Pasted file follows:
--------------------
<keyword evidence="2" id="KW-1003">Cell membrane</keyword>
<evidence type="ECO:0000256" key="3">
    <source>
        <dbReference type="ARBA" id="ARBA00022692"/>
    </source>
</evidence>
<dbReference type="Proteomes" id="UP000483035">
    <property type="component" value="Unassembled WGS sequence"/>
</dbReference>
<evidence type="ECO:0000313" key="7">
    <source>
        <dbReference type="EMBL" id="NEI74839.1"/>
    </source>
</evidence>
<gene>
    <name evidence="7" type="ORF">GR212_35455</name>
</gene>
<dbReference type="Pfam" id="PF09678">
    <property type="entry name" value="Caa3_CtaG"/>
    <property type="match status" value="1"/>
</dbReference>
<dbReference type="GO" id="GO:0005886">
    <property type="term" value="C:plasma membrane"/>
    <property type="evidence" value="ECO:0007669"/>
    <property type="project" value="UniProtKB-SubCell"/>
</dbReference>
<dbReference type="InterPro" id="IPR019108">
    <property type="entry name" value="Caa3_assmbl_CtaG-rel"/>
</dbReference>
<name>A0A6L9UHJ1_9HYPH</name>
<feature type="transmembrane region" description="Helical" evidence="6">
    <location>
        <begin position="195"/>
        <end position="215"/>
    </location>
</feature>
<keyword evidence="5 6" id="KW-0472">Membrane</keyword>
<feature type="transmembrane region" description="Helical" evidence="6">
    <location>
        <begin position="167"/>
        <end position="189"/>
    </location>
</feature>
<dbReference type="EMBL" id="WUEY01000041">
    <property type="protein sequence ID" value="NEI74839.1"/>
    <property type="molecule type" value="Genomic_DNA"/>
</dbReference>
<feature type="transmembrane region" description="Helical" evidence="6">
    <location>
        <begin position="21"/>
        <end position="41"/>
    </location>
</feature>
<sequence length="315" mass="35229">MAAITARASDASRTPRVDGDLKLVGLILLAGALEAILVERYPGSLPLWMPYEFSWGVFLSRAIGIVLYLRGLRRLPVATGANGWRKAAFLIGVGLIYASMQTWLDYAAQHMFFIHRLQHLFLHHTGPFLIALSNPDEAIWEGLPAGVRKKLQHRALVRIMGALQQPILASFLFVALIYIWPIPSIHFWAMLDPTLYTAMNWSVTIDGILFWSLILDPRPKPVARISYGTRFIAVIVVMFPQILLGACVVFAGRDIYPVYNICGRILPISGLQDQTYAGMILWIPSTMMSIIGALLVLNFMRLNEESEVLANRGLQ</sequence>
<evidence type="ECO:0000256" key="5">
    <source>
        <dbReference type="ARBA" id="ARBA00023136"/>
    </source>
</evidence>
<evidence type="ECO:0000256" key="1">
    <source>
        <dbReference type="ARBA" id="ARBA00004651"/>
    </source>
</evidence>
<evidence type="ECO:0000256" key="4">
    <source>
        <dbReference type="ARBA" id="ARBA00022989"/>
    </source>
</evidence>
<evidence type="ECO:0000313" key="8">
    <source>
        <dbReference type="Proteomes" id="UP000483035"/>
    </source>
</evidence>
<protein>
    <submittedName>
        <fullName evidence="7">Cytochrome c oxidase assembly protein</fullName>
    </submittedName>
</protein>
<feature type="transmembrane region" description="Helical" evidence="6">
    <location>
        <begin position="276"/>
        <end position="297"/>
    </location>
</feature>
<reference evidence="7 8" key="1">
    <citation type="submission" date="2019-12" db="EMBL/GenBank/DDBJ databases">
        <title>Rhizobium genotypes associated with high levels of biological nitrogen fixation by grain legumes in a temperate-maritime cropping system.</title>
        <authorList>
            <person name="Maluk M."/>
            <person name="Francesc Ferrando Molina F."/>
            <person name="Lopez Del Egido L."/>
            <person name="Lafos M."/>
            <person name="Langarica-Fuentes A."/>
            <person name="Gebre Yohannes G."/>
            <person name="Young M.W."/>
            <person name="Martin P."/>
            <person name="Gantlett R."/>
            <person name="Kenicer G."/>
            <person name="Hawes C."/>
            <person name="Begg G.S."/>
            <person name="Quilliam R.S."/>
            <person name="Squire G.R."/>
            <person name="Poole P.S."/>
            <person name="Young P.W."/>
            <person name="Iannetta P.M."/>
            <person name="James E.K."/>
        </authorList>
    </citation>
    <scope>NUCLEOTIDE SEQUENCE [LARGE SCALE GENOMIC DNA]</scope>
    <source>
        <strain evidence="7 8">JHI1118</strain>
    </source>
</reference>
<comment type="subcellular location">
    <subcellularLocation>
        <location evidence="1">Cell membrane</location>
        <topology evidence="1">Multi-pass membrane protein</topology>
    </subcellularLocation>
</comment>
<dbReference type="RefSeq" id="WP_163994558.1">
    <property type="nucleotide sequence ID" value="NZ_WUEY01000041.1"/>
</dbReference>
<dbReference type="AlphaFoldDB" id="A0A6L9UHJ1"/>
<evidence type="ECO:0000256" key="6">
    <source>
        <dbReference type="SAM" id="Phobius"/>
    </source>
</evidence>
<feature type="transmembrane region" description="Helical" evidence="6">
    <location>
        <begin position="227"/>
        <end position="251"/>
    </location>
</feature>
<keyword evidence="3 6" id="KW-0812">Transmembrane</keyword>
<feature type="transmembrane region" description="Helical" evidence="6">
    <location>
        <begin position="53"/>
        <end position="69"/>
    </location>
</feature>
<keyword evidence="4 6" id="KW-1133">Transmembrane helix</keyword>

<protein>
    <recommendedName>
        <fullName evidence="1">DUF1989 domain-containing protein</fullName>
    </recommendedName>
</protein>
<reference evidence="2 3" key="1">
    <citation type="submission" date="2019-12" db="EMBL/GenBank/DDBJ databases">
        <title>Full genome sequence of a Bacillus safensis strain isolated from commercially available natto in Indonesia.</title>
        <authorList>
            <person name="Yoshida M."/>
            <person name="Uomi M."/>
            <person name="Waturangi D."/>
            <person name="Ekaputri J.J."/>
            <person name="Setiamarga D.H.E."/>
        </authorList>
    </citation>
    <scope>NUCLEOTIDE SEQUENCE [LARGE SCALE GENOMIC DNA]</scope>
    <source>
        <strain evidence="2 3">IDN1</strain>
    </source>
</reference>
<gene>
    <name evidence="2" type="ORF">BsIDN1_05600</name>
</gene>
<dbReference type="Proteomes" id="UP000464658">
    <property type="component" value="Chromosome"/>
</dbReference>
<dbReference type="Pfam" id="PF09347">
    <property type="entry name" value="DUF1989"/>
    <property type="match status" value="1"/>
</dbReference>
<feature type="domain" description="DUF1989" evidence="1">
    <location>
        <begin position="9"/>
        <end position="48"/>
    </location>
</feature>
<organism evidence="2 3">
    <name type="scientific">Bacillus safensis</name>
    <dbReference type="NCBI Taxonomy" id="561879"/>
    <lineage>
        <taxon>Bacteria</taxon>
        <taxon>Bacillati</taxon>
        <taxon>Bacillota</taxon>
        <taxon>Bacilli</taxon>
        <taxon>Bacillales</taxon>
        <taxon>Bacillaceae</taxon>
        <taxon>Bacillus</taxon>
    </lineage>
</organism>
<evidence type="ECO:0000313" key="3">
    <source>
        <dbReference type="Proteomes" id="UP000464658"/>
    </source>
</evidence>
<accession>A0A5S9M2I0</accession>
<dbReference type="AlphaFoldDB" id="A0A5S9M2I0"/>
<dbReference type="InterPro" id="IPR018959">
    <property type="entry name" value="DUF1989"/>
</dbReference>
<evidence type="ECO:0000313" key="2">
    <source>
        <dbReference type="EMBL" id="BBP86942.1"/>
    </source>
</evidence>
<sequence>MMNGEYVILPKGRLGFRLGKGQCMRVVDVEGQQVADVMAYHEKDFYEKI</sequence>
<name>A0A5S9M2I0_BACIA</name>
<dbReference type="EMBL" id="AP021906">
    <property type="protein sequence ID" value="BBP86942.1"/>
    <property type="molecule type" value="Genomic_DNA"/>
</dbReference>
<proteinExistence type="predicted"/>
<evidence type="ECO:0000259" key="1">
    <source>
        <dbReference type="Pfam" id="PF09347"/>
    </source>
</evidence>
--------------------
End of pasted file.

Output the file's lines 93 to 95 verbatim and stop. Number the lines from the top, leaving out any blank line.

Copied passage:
            <person name="Lafos M."/>
            <person name="Langarica-Fuentes A."/>
            <person name="Gebre Yohannes G."/>